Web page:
However, it's essential to understand the true repercussions of expressing yourself and becoming comfortable with them. If being your authentic self feels dangerous, understand that's part of what imposter syndrome does. It's not real. Find appropriate ways to be heard and seen that give you what you need without hurting innocents or blaming others, and you'll find most of what you were worried about naturally dissolves.
Decide on actions to address the root cause. This can include having difficult conversations at work, diving deep into a past trauma through therapy or finding a coach who can help validate you. Perhaps you can get support from like-minded leaders who are outside of your organization. It could also be as simple as being honest when you need to learn something before making a decision.
Once you decide to eliminate imposter syndrome, don't back down, or you risk feeling like even more of an imposter as you retreat from who you are for the sake of how you appear. If you feel your commitment is shaky, take small steps. Your confidence will grow with initial successes. Finding peers and support from other people in your role or one similar through outside groups and organizations can also give you that sense of belonging and help you value who you truly are.
Related: Stop Self-Sabotage and Imposter Syndrome With These 7 Simple Ideas
What authenticity looks like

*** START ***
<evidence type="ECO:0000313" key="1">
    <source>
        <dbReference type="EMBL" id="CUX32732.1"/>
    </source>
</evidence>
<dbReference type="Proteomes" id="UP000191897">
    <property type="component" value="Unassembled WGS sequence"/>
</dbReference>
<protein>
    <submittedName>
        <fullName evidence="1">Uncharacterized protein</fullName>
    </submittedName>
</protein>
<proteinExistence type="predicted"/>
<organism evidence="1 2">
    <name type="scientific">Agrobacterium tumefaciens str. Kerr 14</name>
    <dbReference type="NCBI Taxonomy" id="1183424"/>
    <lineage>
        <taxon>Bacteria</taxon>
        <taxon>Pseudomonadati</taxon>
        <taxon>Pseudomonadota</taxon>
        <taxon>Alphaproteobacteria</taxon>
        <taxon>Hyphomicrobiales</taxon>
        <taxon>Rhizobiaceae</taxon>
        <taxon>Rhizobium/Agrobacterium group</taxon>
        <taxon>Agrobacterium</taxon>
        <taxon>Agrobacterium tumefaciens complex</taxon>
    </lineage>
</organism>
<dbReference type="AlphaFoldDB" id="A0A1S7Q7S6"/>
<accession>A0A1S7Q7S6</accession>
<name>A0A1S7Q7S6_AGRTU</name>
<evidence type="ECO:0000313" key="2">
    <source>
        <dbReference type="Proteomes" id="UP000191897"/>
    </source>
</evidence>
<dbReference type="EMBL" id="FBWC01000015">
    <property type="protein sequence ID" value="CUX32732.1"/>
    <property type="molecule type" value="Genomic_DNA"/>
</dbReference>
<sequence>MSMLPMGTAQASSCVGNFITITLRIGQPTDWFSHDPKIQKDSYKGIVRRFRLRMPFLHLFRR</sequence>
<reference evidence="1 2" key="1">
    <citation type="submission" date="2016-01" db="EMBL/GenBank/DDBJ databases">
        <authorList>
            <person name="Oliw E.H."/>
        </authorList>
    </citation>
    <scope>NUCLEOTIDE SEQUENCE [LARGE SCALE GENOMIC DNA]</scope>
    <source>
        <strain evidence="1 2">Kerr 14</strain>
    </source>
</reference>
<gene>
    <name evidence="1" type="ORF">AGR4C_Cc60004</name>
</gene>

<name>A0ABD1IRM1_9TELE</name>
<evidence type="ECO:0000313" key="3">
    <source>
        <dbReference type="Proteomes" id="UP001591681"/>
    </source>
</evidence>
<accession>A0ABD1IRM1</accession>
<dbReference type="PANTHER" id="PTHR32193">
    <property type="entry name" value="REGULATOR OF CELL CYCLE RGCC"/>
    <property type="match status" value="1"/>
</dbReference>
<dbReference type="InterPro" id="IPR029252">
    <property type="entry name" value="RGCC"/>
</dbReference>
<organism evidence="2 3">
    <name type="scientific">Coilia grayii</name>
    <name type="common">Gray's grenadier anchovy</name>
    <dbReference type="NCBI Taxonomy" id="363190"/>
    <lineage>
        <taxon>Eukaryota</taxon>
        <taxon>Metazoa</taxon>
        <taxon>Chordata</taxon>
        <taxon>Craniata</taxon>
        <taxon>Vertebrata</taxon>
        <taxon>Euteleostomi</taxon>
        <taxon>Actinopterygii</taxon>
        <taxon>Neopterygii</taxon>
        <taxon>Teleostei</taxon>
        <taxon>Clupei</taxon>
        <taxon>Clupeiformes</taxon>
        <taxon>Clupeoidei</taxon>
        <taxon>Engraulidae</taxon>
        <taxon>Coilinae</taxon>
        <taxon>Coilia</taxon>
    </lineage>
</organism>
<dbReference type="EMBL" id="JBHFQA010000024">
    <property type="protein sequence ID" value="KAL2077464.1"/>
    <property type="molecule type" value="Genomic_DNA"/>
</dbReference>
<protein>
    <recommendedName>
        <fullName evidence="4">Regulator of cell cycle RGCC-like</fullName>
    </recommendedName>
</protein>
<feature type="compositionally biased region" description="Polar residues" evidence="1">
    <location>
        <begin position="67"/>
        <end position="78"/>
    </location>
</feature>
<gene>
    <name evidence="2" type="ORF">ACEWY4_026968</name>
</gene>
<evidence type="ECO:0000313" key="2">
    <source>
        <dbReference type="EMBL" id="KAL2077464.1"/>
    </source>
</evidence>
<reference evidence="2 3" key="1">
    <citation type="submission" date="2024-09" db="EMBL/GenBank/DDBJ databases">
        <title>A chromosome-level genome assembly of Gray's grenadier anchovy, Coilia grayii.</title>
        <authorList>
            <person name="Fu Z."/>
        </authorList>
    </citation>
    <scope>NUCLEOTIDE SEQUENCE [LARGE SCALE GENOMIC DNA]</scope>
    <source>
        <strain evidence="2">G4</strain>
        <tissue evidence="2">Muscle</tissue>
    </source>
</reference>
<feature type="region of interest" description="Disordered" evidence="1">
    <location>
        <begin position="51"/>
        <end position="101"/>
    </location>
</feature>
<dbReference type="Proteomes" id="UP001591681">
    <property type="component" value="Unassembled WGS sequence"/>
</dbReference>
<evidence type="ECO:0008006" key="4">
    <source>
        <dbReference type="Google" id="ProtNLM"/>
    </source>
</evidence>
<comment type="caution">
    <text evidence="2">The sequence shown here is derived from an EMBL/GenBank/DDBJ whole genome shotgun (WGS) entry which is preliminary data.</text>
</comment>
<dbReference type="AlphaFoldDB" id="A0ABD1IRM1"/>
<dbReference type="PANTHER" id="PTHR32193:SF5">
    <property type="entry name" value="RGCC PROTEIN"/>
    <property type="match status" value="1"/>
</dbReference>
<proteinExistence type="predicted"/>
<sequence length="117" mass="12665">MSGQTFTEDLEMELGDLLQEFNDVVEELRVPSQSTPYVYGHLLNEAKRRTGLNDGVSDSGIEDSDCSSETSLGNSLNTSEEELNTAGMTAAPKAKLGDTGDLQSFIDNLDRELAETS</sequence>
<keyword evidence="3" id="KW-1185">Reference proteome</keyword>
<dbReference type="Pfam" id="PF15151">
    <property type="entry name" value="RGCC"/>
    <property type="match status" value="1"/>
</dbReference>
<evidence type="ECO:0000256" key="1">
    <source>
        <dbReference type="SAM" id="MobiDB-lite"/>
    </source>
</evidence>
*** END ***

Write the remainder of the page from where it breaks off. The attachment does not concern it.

To pursue authenticity, you need a vision of how it will look. Here are some suggestions:
- Imagine how it would feel to be unabashedly yet invitingly authentic.
- Can you see yourself speaking your mind even when you know it might cause controversy — but with good intentions, seeking growth, not harm?
- Visualize seeking truth and transparency while being inclusive and empathetic, but also buck convention to make positive change happen.
- Can you picture a balance between being humble, collaborating with your peers and showing a willingness to learn from opposing perspectives while trusting your gut?
Earlier in my career, I would hold my ideas back and not speak up. I felt like my thoughts were obvious to the group or could potentially put too much pressure on me to deliver against the norm. This was causing me stress, but I was blaming it on the environment. However, as I dug deeper and gave myself permission to share my ideas, make mistakes and even fail without fear, I found passion and enjoyment in my work. This, in turn, began boosting my confidence.
As I felt myself becoming more authentic both outwardly toward how I treated others and inwardly toward accepting myself, new possibilities began to emerge I'd never considered before. I had to realize how resilient I was before I felt comfortable taking small steps to test the outcome. What I found over time was that most people appreciated the fresh perspective and curiosity I brought.
I think you may find the same thing.